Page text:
Talking to bisexual friends, I’m certainly not alone in this experience. This treatment from the community is harmful, and makes bi people feel invalidated and isolated. But they’re also constantly questioned on, or asked to provide proof and validation of their bisexuality to heterosexual people.

Only recently over Twitter, a former high school classmate responded to a tweet I made about wanting to write a book about acknowledging my queerness as a young teenager growing up on the edge of suburbia in South Australia. They implied the difficulties I faced were irrelevant and I was over-dramatising the bullying I experienced because of my sexuality – because, they said, I’d had a boyfriend in high school. As if, somehow, having a boyfriend meant my queerness was forfeit. Non-existent.

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I might be told that I’m not someone’s type, that I’m “too nice’” or in one (rather unfortunate) case, I was rejected by an Asian girl on Tinder because “I looked too much like her brother”.

Nearly a decade on from high school, and it felt as though my identity was once again being forcefully erased for me. Memories of dark thoughts and feelings came flooding back, reminding me of times when I was so confused about my sexuality, I was suicidal.

Should I have responded trying to educate them about bisexuality, and said I had crushes, relationships and sexual encounters with women in high school as well, that I desperately kept secret? Maybe. But why must I prove my sexuality? Why am I expected to exert time and energy on a daily basis to legitimise my identity? Every bisexual person will tell you how utterly exhausting it is.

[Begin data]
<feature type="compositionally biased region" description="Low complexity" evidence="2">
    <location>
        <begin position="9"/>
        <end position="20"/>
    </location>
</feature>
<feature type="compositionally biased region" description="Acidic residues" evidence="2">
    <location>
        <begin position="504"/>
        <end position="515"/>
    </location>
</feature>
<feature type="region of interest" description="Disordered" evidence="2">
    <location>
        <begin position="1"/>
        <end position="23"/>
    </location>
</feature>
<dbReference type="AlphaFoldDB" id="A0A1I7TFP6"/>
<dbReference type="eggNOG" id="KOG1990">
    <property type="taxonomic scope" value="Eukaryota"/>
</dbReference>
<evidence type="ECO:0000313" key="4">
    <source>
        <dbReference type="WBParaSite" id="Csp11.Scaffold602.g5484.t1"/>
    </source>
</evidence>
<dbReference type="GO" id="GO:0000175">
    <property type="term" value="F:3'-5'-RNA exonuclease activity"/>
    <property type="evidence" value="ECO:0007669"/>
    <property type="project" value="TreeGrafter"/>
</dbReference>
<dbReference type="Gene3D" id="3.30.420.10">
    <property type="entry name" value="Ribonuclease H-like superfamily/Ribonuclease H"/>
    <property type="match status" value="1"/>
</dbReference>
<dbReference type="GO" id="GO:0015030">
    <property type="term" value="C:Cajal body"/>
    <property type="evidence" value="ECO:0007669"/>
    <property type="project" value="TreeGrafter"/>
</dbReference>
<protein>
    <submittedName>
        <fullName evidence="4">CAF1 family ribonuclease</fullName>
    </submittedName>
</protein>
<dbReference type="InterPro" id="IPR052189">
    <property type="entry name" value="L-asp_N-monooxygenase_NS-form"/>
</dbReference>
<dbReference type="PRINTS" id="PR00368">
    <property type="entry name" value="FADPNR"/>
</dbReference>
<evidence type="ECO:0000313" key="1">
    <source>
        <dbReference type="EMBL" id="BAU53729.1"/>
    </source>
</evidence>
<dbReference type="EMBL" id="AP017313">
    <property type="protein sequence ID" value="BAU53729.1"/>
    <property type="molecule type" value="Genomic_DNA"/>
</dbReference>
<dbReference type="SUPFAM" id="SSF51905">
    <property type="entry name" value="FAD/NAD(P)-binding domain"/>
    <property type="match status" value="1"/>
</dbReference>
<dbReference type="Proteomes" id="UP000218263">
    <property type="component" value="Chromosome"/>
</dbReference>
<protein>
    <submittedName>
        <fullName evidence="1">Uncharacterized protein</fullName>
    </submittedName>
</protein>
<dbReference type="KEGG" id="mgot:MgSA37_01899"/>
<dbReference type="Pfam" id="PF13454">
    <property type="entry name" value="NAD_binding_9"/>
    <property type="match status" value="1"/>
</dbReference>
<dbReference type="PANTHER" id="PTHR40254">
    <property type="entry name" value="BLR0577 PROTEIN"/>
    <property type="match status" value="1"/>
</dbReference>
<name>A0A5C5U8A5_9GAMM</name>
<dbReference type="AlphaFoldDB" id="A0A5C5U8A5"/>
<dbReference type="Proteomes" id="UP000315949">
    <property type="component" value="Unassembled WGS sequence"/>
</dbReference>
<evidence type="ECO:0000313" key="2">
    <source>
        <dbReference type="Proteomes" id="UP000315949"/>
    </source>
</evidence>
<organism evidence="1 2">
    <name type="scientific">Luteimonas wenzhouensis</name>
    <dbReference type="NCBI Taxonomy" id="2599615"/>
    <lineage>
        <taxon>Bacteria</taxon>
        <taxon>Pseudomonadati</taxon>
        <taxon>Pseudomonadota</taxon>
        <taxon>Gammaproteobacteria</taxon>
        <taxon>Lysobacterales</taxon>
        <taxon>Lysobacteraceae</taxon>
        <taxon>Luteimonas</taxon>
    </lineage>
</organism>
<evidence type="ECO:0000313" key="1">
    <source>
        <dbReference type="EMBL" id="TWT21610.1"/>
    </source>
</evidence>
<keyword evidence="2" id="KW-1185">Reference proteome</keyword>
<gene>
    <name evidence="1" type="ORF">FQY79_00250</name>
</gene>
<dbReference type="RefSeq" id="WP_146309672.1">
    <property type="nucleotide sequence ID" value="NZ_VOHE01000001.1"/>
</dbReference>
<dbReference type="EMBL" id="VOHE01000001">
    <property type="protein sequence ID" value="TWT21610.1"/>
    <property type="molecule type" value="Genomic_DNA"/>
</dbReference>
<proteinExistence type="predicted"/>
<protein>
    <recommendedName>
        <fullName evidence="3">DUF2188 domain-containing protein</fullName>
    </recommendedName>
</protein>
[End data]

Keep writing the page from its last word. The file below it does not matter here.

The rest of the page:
Why am I expected to exert time and energy on a daily basis to legitimise my identity?

It’s as if you’re expected to have a pamphlet containing the contact details of all your sexual encounters at all times, so when some random person tells me I couldn’t possibly be queer because my partner is male, then I can whip out my Bi Identification™ and say, “Well I am in a heterosexual relationship right now, but as you can see, my sexual history includes both men and women. You can call them and check if you’d like!” Is that what they want? I’m afraid to ask at this point, because after coming out more than 15 years ago, many of these experiences lead me to believe that often, these people purely wanted to make me uncomfortable, or sad, or invalidated, or all of the above.

So say it with me: bisexual people don’t have to prove their sexuality to you. Not those in hetero relationships, not those in same-sex relationships, not those in relationships with non-binary or transgender or intersex people. People should not have to validate their sexual identity or history at all. If for no other reason — because it’s an extremely weird thing to ask someone. Stop it.

If this story raises issues for you, contact Lifeline on 13 11 14 or QLife.